Politics in Romania
|Ion Iliescu||26 Dec 1989||29 Nov 1996||FSN|
|Emil Ion Constantinescu||29 Nov 1996||20 Dec 2000||PNT-CD|
|Ion Iliescu||20 Dec 2000||20 Dec 2004||PSD|
|Traian Dumitru Basescu||20 Dec 2004||06 Dec 2009||PD|
|Traian Dumitru Basescu||06 Dec 2009||20 Dec 2014||PD|
|Klaus Iohannis||21 Dec 2009||20 Dec 2019||PNL|
|Petre Roman||26 Dec 1989||01 Oct 1991||FSN|
|Theodor Stolojan||01 Oct 1991||04 Nov 1992||Non-party|
|Nicolae Vacaroiu||04 Nov 1992||12 Dec 1996||PDSR|
|Victor Ciorbea||12 Dec 1996||30 Mar 1998||PNT-CD|
|Radu Vasile||15 Apr 1998||14 Dec 1999||PNT-CD|
|Constantin Mugur Isarescu||22 Dec 1999||28 Dec 2000||Non-party|
|Election November 26, 2000|
|Adrian Nastase||28 Dec 2000||21 Dec 2004||PSD|
|Election November 28, 2004|
|Calin Popescu-Tariceanu||29 Dec 2004||22 Dec 2008||PNL|
|Election November 30, 2008|
|Emil Boc||22 Dec 2008||06 Feb 2012||PD-L|
|Mihai-Razvan Ungureanu||09 Feb 2012||07 May 2012||PNL|
|Election November 2012|
|Victor Ponta||07 May 2012||22 Jun 2015||PSD|
|Gabriel Oprea||22 Jun 2015||09 Jul 2015||UNPR|
|Victor Ponta||09 Jul 2015||04 Nov 2015||PSD|
|Dacian Ciolos||10 Nov 2015||04 Jan 2017||UNPR|
|Election 11 December 2016|
|Sorin Grindeanu||04 Jan 2017||21 Jun 2017||NONE|
|Mihai Tudose||21 Jun 2017||15 Jan 2018||PSD|
|Mihai-Viorel Fifor||16 Jan 2018||29 Jan 2018||PSD|
|Vasilica Viorica Dancila||15 Jan 2018||04 Nov 2019||PSD|
|Ludovic Orban||04 Nov 2019||PNL|
Romania remains one of the poorest and most corrupt countries in the EU. Authoritarian populism is an emerging force among voters across Europe and could be the defining political phenomenon of the next decade, according to a November 2016 survey conducted by YouGov. Romania topped the list with at least 82 percent of voters holding an authoritarian populist viewpoint. One of the biggest drivers for an increasing authoritarian populist viewpoint has to be the economic consequences of globalization. The concern is that mainstream political parties no longer offer a realistic prospect to people and their power, as well as influence, are declining.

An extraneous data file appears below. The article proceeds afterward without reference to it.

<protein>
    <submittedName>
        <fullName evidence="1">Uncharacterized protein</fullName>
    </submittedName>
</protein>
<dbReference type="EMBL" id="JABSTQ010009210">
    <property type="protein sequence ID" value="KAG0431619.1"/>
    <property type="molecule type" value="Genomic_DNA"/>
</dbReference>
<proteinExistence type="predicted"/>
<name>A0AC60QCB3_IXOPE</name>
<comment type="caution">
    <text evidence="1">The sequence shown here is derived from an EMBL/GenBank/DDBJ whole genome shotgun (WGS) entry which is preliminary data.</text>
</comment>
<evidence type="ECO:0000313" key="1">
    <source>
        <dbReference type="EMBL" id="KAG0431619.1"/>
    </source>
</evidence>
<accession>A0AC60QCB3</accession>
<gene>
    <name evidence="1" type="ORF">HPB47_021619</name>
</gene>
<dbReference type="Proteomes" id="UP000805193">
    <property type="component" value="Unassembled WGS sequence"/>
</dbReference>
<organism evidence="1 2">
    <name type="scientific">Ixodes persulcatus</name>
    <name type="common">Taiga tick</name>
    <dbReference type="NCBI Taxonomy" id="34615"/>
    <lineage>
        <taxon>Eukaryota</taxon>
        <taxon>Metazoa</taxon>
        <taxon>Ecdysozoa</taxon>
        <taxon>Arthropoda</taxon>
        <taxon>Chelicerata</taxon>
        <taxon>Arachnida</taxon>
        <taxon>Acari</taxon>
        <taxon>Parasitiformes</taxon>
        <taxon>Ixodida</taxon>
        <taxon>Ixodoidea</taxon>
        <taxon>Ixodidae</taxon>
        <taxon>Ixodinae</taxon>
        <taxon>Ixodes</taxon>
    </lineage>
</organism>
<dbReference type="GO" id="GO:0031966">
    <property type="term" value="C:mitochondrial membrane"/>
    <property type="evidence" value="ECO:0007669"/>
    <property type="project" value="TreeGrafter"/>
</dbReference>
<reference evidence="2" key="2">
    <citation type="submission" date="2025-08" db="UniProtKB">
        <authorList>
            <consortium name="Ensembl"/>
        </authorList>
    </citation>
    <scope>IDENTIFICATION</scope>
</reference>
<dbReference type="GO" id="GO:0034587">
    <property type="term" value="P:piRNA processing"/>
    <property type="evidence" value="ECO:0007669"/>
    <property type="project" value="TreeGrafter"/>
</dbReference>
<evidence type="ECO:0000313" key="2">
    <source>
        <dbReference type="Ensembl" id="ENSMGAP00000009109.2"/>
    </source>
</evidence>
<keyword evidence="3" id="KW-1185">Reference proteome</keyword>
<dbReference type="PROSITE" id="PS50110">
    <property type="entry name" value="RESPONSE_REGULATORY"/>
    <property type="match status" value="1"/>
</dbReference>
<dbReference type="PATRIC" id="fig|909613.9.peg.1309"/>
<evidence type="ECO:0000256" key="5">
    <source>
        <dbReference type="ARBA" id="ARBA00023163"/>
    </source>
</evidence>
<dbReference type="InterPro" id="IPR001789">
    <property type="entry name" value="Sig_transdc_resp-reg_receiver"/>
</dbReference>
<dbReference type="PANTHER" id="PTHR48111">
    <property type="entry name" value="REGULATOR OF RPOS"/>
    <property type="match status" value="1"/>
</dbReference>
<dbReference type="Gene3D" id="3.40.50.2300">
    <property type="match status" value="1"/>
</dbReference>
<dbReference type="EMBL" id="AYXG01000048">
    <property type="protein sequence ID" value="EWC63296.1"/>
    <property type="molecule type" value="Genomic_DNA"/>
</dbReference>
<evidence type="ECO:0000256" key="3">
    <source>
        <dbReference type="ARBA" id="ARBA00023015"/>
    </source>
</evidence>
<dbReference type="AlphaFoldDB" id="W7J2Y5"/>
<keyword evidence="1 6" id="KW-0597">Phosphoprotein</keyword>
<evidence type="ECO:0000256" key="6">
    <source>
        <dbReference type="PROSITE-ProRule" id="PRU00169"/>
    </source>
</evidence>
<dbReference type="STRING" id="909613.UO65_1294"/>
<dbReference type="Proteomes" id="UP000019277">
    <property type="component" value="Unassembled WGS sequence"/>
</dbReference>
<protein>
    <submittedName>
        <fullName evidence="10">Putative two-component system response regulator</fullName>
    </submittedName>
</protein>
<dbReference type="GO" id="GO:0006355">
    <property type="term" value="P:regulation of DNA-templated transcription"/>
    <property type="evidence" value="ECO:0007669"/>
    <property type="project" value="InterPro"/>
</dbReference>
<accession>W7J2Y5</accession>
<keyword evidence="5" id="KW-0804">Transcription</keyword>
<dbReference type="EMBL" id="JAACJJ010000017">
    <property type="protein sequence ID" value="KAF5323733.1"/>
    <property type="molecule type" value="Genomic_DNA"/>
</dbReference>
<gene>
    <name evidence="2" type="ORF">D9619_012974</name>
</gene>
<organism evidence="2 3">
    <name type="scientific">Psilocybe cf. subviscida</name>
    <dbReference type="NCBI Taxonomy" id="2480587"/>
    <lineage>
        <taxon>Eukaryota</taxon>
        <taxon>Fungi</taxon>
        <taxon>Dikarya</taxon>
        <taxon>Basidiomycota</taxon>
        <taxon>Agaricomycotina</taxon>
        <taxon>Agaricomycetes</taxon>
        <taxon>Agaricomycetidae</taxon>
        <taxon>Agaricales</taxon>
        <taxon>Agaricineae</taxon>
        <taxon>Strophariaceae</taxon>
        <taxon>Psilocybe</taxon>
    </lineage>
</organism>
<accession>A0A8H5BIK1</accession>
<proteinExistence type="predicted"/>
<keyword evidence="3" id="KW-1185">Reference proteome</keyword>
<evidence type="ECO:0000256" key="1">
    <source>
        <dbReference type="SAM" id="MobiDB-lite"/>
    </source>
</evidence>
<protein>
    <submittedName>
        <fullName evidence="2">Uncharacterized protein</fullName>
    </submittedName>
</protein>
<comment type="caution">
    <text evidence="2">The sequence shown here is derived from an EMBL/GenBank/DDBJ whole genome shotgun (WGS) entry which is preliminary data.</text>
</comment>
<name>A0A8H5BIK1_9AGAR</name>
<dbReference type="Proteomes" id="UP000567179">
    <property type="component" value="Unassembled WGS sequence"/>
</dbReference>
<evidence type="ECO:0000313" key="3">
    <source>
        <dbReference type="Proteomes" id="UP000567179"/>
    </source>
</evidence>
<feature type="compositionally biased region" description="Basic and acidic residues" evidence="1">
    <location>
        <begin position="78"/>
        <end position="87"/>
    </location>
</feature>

In the 1980s, the use of a new academic term “authoritarian populism” (AP) became common among some political scientists when describing the politics of Ronald Reagan and Margaret Thatcher. This term was based on the theory that they and their supporters shared a core set of attitudes: cynicism over human rights, anti-immigration, an anti-EU position in Britain, and favoring a strong emphasis on defence as part of wider foreign policy. Those with authoritarian populist views tend to be less well-educated and older.
Since the fall of communism in 1990, Romania has made decisive strides in developing a competitive multiparty system and an active civil society. In recognition of its strong performance, particularly in this decade, Romania achieved membership to the European Union in 2007. There remained the task of building political neutrality into Romania’s public administration and judiciary. Romania’s political system was initially characterized by three critical factors: a viable and durable system of governance, enshrining individual liberty and other fundamental political and human rights; political moderation, anchored in well-organized political parties and strong civil society, among which fundamental consensus on Romania’s geopolitical orientation exists; and interethnic cooperation that has prevented the type of devastating conflicts seen next door in the former Yugoslavia.
Romania’s political system was not sufficiently healthy to merit the confidence among citizens that theirs is a democracy in good working order. For many of the democracy ills on display — corruption, questionable judicial independence, the use of urgent procedure to pass significant legislation without substantive review — the political establishment is viewed as the primary culprit, as well as the beneficiary, since there appears little in the way of widespread public scrutiny that can make political misconduct too costly when it comes time to be re-elected.
No one has ever accused Romania of being a tidy place politically. This is a rough-and-tumble political environment. Ideally, power is shared between the President and the Prime Minister, with the latter being chosen by the former.
The Social Democratic Party [PSD] government, led by Prime Minister Adrian Nastase [200-2004], forged a de facto governing coalition with the ethnic Hungarian UDMR, ushering in four years of relatively stable government. The PSD guided Romania toward greater macro-economic stability, although endemic corruption remained a major problem. In September 2003, the center-right National Liberal Party (PNL) and centrist Democratic Party (PD) formed an alliance at a national and local level, in anticipation of 2004 local and national elections. Romania then moved closer toward a political system dominated by two large political blocs.
Since then, the political scene has unravelled. The Romanian political system was designed in response to the Ceausescu dictatorship. Among other features, the powers of the President and Prime Minister are divided so as to precluded a return to dictatorship. But in recent years the result has been an unending struggle by each to over throw the other. This political churn is set against a background of pervasive corruption, and massive public protests against this corruption.
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